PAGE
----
Put the Phone Down
This is a Sandler Weekly Sales Tip from guest poster Shulman & Associates.
Oh my God, thought Greg, it’s past eleven, and I haven’t gotten the preliminary proposal done. Where did my morning go?
And for a moment, he realized that he had been on the phone non-stop since getting into the office at eight am. Except for a quick dash to the coffee pot, he hadn’t left his desk. In fact, as he tilted the mug, he saw that most of the coffee was still in it.
“Who did I talk to?” he wondered out loud.
Well, the last call was from my wife reminding me to take the car in tonight. Ok. The one before was from that vendor who wants me to attend the trade show. Actually, she called me twice this morning. Then there was that message from someone I never heard of. Yeah, someone named William Bains. Called him back and wound up with voice mail. I called him twice. Or was it three times. Wonder if that’s a new prospect?
Just then the phone rang, and Greg’s arm shot out. As the first ring was fading, he answered. Turned out to be a call from one of the other salespeople wanting to know if he’d meet him for lunch. As he put the phone down, he noticed it was now just past eleven-thirty.
“Couldn’t have been on the phone that long,” he said to himself.
Looking over his daily plan, he decided that there was no way he’d get the preliminary proposal done at the office. Might as well collect all the stuff and take it home tonight. At least then, he thought, I won’t be interrupted so much.
Better call Jim Williams, he thought. We have that Rotary meeting set up for next Wednesday. Want to make sure that it’s still on. Good place to maybe do some business. Then after lunch I’ll try this William Bains person again. Never know with one like that where it will lead.
Just then the phone rang again. For a second, the thought flashed through his mind that he was like some robot programmed by the ringing bell, but then the thought faded.
“Hi, this is Greg. How can I be of assistance?”
Greg spends another day not getting done what he had planned on doing. His daily plan of tasks to accomplish, which he makes at home before coming to work, never gets finished.
Unless your job is to make one call after another, in other words you are a telemarketer, then being on the phone all day or most of the day is robbing you of productive work time.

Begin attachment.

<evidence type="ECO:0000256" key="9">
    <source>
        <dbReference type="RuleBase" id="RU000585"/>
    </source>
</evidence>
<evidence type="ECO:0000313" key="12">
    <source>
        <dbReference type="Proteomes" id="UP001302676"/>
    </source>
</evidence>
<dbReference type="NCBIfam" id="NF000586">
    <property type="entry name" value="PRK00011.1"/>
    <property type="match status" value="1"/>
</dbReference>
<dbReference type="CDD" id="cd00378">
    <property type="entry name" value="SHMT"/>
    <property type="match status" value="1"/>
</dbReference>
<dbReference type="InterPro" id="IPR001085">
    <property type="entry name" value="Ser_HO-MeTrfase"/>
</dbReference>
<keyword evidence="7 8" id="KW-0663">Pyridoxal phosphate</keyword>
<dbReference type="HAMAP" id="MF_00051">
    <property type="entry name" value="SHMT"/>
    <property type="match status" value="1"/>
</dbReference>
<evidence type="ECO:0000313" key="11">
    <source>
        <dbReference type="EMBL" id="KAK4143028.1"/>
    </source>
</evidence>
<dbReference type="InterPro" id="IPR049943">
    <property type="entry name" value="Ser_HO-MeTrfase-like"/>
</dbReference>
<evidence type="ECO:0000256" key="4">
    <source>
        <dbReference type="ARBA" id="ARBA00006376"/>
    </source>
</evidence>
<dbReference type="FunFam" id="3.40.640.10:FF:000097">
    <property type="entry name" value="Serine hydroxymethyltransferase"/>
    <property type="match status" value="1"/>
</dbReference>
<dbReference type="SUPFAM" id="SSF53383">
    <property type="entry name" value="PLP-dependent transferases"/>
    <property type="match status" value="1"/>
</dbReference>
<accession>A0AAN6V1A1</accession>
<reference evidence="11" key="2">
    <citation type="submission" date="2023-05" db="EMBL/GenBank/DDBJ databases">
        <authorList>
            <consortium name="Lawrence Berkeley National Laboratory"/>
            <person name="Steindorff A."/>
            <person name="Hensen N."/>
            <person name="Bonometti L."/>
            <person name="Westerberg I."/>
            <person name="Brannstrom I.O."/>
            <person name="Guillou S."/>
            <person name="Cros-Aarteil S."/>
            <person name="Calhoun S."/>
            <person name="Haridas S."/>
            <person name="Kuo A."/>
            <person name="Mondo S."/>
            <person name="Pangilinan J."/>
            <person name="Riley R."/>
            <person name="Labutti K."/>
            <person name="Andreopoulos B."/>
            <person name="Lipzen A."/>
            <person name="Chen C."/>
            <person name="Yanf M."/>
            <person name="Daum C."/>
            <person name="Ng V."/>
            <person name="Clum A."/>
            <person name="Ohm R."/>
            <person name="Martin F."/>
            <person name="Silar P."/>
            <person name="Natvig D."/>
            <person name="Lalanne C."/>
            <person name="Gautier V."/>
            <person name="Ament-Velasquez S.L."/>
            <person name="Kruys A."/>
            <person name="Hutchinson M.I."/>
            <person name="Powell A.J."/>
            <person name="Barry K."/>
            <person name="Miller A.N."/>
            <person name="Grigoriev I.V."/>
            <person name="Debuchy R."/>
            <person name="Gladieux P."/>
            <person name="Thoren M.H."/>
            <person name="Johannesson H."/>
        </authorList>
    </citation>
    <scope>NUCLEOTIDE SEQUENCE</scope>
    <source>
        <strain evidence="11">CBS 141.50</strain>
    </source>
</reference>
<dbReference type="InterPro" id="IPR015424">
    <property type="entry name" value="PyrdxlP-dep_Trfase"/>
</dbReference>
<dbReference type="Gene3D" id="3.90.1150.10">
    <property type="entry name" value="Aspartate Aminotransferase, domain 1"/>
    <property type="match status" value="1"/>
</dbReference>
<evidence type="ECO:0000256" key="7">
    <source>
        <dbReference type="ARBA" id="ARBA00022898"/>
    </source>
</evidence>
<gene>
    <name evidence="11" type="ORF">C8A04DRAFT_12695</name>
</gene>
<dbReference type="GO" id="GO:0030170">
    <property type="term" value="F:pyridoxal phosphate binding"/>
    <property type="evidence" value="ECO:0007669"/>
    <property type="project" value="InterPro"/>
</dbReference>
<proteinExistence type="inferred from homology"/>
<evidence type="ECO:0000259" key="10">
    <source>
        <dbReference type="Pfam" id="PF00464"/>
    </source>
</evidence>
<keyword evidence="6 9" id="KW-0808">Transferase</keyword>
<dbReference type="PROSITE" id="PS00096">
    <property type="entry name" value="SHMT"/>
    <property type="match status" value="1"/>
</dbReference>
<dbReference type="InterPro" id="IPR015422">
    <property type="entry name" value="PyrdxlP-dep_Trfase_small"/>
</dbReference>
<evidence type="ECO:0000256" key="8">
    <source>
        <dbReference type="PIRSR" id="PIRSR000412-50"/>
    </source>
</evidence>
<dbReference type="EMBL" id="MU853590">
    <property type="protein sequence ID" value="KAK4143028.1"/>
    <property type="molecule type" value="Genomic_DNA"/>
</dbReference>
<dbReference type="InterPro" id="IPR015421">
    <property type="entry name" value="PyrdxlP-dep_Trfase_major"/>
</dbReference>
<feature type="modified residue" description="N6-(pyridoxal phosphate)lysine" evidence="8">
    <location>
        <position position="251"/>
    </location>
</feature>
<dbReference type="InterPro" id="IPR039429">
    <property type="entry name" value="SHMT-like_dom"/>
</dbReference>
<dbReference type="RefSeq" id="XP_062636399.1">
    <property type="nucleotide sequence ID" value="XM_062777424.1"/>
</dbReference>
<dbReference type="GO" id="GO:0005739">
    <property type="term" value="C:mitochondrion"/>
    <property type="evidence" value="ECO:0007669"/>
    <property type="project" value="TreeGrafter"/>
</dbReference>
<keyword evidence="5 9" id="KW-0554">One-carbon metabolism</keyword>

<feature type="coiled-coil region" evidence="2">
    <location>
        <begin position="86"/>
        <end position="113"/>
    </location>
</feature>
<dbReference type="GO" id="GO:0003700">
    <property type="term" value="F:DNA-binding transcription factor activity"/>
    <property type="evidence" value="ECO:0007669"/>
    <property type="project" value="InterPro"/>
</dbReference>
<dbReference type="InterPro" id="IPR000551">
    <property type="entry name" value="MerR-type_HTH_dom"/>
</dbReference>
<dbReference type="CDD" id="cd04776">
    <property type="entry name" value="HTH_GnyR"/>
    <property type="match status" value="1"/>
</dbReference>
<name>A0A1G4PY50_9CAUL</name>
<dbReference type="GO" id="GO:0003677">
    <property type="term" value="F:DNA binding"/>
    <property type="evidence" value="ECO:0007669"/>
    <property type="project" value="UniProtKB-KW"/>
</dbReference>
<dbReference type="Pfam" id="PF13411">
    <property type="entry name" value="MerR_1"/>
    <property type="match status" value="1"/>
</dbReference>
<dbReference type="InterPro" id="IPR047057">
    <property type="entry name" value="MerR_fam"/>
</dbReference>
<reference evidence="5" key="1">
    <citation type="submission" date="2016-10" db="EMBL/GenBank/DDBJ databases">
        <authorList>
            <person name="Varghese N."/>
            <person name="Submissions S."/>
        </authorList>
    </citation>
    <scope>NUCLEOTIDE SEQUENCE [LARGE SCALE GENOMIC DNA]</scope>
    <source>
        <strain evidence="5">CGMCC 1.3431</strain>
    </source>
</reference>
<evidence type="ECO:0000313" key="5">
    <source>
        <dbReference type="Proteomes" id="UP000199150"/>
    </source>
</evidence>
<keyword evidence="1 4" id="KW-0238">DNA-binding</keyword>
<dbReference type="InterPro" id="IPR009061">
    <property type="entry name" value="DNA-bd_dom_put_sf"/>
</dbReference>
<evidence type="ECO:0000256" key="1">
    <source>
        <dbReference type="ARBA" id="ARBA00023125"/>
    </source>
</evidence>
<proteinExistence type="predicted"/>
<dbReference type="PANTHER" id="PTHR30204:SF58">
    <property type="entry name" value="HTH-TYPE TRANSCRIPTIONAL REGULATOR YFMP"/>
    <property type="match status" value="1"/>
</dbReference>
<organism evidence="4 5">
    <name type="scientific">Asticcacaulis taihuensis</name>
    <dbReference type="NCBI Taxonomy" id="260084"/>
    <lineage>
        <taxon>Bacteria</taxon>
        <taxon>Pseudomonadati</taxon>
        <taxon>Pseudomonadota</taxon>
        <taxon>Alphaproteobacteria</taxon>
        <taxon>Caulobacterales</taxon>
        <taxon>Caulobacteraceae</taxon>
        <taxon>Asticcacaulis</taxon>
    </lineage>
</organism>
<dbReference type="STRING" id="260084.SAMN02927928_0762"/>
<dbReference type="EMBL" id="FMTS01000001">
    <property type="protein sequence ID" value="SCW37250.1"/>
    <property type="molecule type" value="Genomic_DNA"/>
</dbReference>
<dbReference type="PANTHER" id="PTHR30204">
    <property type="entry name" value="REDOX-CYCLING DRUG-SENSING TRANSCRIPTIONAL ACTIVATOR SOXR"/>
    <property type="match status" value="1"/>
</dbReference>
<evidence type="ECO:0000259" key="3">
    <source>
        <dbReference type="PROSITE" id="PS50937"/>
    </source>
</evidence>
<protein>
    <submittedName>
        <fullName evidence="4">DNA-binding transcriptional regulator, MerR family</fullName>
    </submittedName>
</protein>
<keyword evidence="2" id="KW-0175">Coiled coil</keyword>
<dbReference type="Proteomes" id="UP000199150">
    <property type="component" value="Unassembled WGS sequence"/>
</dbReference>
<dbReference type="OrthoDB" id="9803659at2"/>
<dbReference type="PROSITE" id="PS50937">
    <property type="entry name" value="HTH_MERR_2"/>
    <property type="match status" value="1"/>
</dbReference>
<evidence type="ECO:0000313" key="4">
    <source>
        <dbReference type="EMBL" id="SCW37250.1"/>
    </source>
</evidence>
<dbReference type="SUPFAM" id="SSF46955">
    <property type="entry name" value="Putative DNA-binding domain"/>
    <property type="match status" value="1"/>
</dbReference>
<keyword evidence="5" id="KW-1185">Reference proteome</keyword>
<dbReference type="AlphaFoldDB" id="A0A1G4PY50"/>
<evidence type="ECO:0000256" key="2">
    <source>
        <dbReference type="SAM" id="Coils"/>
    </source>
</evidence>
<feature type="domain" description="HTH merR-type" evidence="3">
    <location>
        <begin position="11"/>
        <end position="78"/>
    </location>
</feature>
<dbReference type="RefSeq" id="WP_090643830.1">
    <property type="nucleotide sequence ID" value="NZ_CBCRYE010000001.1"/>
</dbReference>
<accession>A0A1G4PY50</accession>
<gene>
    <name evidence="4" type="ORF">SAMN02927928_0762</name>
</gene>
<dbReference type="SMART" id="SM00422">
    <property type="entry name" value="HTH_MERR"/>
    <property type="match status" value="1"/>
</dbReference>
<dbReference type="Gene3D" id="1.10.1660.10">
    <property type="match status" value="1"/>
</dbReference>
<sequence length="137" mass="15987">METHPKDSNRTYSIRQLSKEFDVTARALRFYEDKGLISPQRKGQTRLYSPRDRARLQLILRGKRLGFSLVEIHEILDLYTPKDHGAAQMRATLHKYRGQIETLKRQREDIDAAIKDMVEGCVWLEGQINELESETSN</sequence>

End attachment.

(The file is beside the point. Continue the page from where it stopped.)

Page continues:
Unfortunately, one of the most popular myths of a successful salesperson is just that, being on the phone all day. The phone has been surgically implanted in your ear.
Why do so many salespeople fall victim to myth? Salespeople, by their nature, like to socialize. The phone is a great way to do it. Everyone likes to be informed and feel involved. So do salespeople. And if no one screens incoming calls, then every call is put through.
And perhaps the biggest reason why salespeople trip over each other to answer the phone whenever it rings is that you never know if this call is going to be a sale. If you aren’t available every minute, you might lose the “big one.”
The first step in putting the phone down and making more money, is knowing how you use the phone. And right now you have no idea!
For a period of five working days, carry around a little pocket-size spiral notebook and whenever your hand touches the phone, jot down the caller or the person you called, the purpose, and how long you were on. On the sixth day review this record. How many calls really had a direct relationship to making sales? Probably less than 10 percent. Now add up the time you spent on the other 90 percent. Frightening amount, isn’t it?
How many were purely social calls?
What to do about this? Screen your own calls by establishing a pre-set time limit for yourself. Buy a three-minute egg timer and use it. At the beginning of the call, politely tell the other party you are limiting yourself to three minutes. Now stick to it.
The second thing you should do is establish a “no phone time” every day. Use this time to work on tasks and projects you need to accomplish.
Now keep track of your phone habits for another five days. Look at how much more time is spent on sales.
Just because it rings doesn’t mean you have to answer it. Just because you answer it doesn’t mean you have to keep talking.
About the author:
Shulman & Associates is a professional development firm specializing in sales and management training and sales force evaluation. Visit their website and sign up to receive the free sales tip of the week. Learn how to increase sales, improve margins, and accelerate new business development.